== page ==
“You know the definition of a Southern moderate?” Dick Gregory used to joke. “That’s a cat that’ll lynch you from a low tree.” Amidst the civil-rights revolution, black leaders grew frustrated with whites who opposed virulent racists but still favored social stability over substantive change. Among the general public, however, the figure of the “principled white Southerner” stoked popular fascination. In Atticus Finch: The Biography, Joseph Crespino interrogates the complex history of this political character through its beloved, bedeviling archetype in literature and film, as well as its real-life inspiration.
Generations of Americans have admired To Kill a Mockingbird‘s Atticus Finch, the noble lawyer who defends a black man unjustly accused of rape in small-town Alabama. They have devoured Harper Lee’s Pulitzer Prize-winning novel of 1960 and adored the 1962 film starring Gregory Peck.
In 2015, Atticus jumped back into the spotlight with the publication of Lee’s Go Set a Watchman. This discarded manuscript, which had sat in a safe-deposit box in Monroeville, Alabama, for more than fifty years, featured a different Atticus Finch. This Atticus grumbled about racial integration and joined the White Citizens’ Council. If he had read it, Dick Gregory might have smirked.
Crespino, the Jimmy Carter Professor of History at Emory University, deftly situates both Mockingbird and Watchman in Southern political history. Most vitally, he investigates the ideology of A.C. Lee, the father of the novelist and the muse for Atticus Finch. Employing the elder Lee’s many editorials in The Monroe Journal, Crespino portrays a man who eschewed the crude race-baiting of his fellow white Alabamians.
But A.C. Lee was a conservative in the classic sense, decrying federal intervention in state affairs. He turned against the New Deal in the late 1930s, and by the 1940s he opposed universal suffrage, too, preferring the “leadership of an intelligent electorate,” according to Crespino. He had a sense of paternalistic superiority over African Americans.
As the civil-rights movement gained momentum, Harper Lee wrestled with her father’s mindset, even as she resented Northern liberals’ condescension toward white Southerners. Go Set a Watchman, which she started writing in 1957, was set in the time in which she was writing. In that book, Jean Louise, the character she based on herself, understands that Jim Crow laws are immoral. She argues with her father, Atticus, who shares the racial elitism of A.C. Lee.
But the book also imparts a larger message that a segregationist could still be principled. Atticus joins the White Citizens’ Council to avoid its domination by lowly, vicious types. He employs a “strategic paternalism” with local blacks to keep away civil-rights agitators. He might despise the Supreme Court’s 1954 Brown decision, Crespino writes, “yet Harper Lee believed him to be the kind of reasonable, responsible Southerner that the nation needed if the South was going to adapt peacefully.”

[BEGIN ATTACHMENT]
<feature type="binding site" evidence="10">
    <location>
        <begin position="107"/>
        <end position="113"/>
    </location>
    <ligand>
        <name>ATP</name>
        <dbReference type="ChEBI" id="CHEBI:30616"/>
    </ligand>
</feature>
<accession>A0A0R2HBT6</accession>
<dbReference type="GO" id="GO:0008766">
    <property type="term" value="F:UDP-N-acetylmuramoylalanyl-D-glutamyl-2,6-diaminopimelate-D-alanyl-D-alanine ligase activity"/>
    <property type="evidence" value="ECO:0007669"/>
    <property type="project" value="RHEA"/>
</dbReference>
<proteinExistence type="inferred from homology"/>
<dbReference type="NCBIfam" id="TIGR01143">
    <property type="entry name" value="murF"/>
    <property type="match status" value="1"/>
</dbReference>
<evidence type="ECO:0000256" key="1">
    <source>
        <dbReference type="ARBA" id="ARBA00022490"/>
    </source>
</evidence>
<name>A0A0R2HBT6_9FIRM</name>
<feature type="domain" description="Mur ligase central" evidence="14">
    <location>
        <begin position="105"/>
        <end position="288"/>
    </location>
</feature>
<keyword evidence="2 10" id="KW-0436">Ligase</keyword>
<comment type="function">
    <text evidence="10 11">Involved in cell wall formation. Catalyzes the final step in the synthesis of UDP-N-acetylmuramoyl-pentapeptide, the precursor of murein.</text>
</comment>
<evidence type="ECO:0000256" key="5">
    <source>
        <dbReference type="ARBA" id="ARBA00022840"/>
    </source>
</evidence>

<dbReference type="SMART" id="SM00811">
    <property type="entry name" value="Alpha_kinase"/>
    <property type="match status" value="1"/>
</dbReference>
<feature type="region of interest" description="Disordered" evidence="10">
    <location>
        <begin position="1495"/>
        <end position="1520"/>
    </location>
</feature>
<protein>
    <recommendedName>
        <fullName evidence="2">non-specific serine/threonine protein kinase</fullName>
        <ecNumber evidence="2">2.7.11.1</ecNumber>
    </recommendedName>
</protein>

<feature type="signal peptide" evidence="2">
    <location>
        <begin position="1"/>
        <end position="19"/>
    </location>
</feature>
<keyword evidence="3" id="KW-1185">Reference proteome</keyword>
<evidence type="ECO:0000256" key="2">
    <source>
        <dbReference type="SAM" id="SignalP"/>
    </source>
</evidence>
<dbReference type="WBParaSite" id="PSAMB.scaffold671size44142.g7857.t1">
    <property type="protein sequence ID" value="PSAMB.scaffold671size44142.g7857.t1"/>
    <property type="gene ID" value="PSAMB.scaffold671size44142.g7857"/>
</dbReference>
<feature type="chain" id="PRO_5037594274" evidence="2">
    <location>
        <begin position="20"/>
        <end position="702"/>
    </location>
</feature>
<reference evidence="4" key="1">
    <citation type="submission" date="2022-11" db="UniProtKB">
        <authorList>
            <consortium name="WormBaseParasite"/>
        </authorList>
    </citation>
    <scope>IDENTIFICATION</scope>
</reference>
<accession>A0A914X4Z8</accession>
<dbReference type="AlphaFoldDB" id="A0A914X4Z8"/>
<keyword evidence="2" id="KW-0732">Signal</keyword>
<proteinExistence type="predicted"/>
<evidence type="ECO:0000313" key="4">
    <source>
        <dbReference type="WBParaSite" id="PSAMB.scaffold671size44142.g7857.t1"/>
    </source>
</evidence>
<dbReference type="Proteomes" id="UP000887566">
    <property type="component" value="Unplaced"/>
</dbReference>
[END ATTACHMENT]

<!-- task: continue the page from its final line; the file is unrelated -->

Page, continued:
Publishers initially spurned Go Set a Watchman. Not only did it lack narrative tension, but it also painted a confused portrait of Atticus Finch. Lee solved the problem by starting anew. To Kill a Mockingbird is set in the 1930s, when her narrator was a child. In this version, Atticus becomes the warm-hearted, honorable father who later resonated with the Baby Boom generation. In that book, Lee only alludes to his political ideology. Atticus’s human decency and respect for the law take center stage.
The Hollywood version of Mockingbird elevated Atticus Finch into an icon while also stripping him of his complexity. Gregory Peck insisted upon a heroic character, a noble man working in opposition to the no-count racists who tar Southern society. The movie erased the final vestiges of the actual A.C. Lee, replacing him with “the handsome, dignified, blandly white face of mid-twentieth-century liberalism.”
Crespino sets Mockingbird alongside a classic piece of literature from the same historical moment: Martin Luther King’s “Letter from Birmingham Jail.” That document, as King himself put it, is a critique of “the white moderate who is more devoted to ‘order’ than to justice.” African Americans were protesting with body and soul-exactly the kind of action that would have chagrined A.C. Lee. Ironically, in King’s subsequent book, Why We Can’t Wait, he cited Atticus Finch as a model for white people-a man acting from moral force.
Crespino’s smart, graceful “biography” makes it clear that Atticus Finch was born out of Harper Lee’s agonizing ambivalence about her father’s conservatism: she could never square the actual A.C. Lee with any real commitment to racial justice.
Aram Goudsouzian chairs the history department at the University of Memphis. His most recent book is Down to the Crossroads: Civil Rights, Black Power, and the Meredith March Against Fear.